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The following theorem is stated in Spivak's "Calculus on Manifolds" as a follow-up on the Implicit Function Theorem:

Theorem 2.13: Let $f: \mathbb{R}^n \to \mathbb{R}^p$ be continuously differentiable in an open set containing $a$, where $p \le n$. if $f(a) = 0$ and the $p \times n$ matrix $(D_jf_i(a))$ has rank $p$, then there is an open set $A \subset \mathbb{R}^n$ containing $a$ and a differentiable function $h: A \to \mathbb{R}^n$ with differentiable inverse such that

$$f \circ h (x^1, \dots, x^n) = (x^{n-p+1}, \dots, x^n).$$

I don't see how this can be true. For a simple counter-example, let $f(x) = \sin(x)$ with $n=p=1$. Since $f'(2\pi)=1$, the theorem should hold at $a = 2\pi$, and since $a \in A$ we get for $x = a = 2\pi$:

$$\sin(h(a)) = a = 2\pi,$$

which cannot be true for any $h$. Where is the mistake?

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It seems that the direction of $h$ got mixed up here (or there should be $f\circ h^{-1}$ in a neighbourhood of $0$). Then your example $h$ would be $h\colon (-1,1)\to (\pi,3\pi)$, $x\mapsto \arcsin(x)+2\pi$ so that $\sin(h(x))=x$ – Hagen von Eitzen Oct 2 '12 at 19:16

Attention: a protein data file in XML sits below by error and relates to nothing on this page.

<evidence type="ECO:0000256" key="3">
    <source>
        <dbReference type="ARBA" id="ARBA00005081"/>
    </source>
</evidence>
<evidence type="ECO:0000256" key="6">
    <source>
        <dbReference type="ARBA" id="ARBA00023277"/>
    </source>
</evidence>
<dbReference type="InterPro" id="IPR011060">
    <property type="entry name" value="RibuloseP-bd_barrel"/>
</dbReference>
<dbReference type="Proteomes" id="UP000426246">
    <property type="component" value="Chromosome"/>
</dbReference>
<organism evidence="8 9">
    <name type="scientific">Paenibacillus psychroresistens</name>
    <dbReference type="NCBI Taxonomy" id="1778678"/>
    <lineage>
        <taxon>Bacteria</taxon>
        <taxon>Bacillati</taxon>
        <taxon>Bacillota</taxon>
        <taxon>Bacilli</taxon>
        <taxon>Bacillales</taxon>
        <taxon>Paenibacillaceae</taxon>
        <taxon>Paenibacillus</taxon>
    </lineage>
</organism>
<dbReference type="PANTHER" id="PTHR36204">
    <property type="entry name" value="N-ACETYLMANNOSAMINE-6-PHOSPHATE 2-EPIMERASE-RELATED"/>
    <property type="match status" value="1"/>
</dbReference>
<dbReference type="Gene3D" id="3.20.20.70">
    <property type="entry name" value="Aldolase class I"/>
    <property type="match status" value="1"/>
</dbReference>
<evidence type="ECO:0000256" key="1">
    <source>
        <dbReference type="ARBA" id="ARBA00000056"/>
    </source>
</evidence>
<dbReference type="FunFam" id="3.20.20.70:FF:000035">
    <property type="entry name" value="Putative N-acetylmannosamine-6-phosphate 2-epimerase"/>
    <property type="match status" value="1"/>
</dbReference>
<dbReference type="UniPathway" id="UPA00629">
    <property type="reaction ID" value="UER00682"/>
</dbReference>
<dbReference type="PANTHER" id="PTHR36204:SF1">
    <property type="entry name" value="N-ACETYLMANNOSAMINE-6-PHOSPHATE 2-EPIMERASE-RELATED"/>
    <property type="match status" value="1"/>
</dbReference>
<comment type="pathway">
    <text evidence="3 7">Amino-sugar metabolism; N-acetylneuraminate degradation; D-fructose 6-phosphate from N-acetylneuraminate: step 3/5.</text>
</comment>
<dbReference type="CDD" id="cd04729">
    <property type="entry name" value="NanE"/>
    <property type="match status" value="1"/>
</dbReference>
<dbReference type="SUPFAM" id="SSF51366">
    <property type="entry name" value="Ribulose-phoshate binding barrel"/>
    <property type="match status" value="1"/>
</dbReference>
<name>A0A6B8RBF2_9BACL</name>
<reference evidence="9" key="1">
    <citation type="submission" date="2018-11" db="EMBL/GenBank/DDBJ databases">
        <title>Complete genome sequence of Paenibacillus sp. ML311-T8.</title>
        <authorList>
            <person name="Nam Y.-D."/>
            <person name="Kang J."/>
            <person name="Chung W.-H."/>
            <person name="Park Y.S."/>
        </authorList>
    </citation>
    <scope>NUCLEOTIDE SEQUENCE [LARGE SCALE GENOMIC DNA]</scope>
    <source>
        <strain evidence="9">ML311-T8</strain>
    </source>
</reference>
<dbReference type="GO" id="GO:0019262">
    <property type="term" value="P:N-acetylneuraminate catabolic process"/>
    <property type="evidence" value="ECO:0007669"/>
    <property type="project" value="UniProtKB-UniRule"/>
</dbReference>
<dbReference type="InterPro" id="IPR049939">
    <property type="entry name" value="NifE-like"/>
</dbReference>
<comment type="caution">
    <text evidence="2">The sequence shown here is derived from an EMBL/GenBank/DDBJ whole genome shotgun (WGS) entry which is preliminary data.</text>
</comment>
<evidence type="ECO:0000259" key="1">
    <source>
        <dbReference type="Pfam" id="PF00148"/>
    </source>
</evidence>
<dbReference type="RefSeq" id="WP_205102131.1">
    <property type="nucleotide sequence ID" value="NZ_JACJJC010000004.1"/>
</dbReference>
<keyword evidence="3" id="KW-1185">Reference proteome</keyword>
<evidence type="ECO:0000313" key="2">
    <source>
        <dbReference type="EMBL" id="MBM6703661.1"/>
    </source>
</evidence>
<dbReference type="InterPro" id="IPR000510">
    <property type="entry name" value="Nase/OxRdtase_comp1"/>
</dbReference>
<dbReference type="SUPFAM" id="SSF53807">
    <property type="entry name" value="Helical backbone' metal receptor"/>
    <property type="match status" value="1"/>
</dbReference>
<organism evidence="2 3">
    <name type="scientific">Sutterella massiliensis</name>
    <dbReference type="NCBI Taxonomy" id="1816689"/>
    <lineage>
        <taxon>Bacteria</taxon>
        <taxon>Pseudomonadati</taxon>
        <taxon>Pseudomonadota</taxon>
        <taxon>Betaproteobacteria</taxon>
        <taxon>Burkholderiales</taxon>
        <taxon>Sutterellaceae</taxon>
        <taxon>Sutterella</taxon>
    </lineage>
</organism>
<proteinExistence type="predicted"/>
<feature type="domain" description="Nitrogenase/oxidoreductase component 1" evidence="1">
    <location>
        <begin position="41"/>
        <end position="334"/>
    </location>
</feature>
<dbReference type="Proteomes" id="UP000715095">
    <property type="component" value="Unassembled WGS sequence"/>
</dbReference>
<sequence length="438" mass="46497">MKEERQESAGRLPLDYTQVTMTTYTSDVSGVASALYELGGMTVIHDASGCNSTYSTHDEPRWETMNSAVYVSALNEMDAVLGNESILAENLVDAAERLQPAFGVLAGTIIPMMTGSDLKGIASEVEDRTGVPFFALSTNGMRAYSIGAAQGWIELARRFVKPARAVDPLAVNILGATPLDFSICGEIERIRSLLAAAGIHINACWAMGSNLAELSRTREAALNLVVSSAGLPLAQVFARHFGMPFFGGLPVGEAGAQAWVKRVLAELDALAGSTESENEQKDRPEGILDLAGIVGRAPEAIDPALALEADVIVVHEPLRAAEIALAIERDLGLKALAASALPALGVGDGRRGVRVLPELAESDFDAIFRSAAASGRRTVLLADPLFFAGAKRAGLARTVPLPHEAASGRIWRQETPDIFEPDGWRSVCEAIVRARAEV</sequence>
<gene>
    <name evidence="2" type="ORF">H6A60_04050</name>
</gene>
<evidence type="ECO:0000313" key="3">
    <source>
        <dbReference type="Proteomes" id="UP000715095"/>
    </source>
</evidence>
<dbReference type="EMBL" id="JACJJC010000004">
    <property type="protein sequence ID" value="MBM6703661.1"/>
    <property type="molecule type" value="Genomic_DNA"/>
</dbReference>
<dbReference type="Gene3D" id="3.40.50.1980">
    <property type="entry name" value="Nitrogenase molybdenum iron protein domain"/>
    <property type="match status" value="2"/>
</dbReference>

could you please explain by a geometric view of the statement? – La Belle Noiseuse Jan 23 '13 at 2:06
up vote 4 down vote accepted

You are correct, the Theorem as stated is false. You get the correct statement by replacing $h$ in the equation by $h^{-1}$ (and you also really want $h(a) = 0$). Then it is a consequence of the Implicit Function Theorem. (In fact, it is a more general version of the Inverse Function Theorem.)

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could you please explain by a geometric view of the statement? – La Belle Noiseuse Jan 23 '13 at 2:05
However, the error is trivial. @TaxiDriver There's one: If $f$ is smooth enough and $Df(a)$ is surjective, then there's a local right inverse $g$ of $f$ such that $f\circ g=\operatorname{id}$ locally. – Frank Science Jul 7 '13 at 5:06

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